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We know:

Mutual Independence :

For $n‎\geq‎‎‎‎3$, random variables $X_1,X_2,...,X_n$ are mutually independent if $$ p(x_1,x_2,...,x_n)=p(x_1)p(x_2)...p(x_n)$$ for all $x_1,x_2,...,x_n$.

Pairwise Independence :

For $n‎\geq‎‎‎‎3$, random variables $X_1,X_2,...,X_n$ are pairwise independent if $ X_i,X_j$ are independent for all $1\leq i<j\leq n$.

Note that mutual independence implies pairwise independence.(Proof that mutual statistical independence implies pairwise independence) show that the converse is not true.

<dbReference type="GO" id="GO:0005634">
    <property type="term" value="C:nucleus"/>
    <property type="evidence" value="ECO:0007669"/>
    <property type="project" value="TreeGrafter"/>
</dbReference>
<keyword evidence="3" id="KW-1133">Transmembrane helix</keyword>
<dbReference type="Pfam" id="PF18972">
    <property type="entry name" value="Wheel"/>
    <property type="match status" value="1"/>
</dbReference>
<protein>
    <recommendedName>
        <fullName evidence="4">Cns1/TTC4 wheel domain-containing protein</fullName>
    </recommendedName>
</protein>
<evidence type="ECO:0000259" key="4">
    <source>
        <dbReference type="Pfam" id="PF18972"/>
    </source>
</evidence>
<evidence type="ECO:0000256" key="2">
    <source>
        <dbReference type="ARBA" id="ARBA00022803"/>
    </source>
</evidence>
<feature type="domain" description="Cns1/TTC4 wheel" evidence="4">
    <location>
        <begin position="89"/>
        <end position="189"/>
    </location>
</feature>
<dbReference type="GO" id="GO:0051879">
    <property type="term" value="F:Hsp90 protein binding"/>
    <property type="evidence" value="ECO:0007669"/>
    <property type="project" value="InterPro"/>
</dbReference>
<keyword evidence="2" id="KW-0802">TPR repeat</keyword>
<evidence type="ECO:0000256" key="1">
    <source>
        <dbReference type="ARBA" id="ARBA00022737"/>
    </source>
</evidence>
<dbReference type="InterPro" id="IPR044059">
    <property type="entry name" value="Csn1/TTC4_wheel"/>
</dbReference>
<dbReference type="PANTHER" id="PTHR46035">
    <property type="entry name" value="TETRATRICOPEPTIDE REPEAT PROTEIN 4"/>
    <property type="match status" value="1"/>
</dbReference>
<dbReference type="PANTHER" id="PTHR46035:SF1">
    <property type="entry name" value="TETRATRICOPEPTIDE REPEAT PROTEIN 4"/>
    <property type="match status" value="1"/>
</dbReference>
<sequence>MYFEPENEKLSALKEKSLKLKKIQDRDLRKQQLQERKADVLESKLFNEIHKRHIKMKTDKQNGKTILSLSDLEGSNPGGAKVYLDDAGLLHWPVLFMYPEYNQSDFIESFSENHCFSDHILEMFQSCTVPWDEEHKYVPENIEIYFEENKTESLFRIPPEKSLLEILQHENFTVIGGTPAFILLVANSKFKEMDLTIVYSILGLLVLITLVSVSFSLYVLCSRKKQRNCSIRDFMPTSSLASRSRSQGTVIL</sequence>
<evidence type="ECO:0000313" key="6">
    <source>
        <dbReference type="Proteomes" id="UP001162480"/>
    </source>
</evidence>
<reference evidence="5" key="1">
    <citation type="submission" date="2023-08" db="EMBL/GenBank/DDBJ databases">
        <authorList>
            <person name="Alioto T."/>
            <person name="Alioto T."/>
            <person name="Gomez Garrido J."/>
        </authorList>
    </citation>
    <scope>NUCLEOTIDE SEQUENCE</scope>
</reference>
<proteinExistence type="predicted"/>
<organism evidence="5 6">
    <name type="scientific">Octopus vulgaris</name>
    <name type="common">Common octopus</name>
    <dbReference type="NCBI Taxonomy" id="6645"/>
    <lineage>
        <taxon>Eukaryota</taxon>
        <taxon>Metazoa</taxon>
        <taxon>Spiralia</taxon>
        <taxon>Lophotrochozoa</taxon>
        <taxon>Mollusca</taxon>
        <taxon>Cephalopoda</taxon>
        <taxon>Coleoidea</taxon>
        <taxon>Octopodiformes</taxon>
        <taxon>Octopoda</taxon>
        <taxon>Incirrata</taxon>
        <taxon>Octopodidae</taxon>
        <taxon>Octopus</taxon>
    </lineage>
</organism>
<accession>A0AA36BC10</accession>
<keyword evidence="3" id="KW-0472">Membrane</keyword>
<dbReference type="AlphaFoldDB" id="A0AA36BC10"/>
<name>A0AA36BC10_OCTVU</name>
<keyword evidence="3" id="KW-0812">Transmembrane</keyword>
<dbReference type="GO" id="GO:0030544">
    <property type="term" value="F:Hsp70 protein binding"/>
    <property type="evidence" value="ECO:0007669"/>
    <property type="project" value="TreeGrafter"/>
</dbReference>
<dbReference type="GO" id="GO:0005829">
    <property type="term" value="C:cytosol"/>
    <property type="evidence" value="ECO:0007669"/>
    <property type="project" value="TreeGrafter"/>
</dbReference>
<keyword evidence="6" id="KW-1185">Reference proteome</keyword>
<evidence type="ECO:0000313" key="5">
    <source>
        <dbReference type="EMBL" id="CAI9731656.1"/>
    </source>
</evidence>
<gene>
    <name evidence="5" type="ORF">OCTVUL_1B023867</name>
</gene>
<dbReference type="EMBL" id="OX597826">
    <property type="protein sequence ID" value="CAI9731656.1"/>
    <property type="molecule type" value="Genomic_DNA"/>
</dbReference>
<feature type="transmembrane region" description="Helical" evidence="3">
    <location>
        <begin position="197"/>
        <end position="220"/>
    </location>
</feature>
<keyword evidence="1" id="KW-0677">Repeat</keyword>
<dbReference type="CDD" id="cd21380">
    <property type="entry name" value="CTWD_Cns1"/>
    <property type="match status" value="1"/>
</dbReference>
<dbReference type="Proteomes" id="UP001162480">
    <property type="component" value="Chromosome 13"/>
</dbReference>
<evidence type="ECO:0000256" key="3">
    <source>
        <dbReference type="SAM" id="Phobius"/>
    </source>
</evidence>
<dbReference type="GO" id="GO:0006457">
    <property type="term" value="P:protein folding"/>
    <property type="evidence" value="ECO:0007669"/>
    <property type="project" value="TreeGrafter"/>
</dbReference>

Personally, I think the answer is cleared with the definition of 'Conditional Independence', but any help is appreciated.


marked as duplicate by Did probability Sep 24 '16 at 7:39

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Easiest example: Suppose three people are each tossing a fair coin. Consider the three events $(A,B)$ match, $(B,C)$ match, and $(A,C)$ match.

Clearly these are pairwise independent. But any two determine the third.


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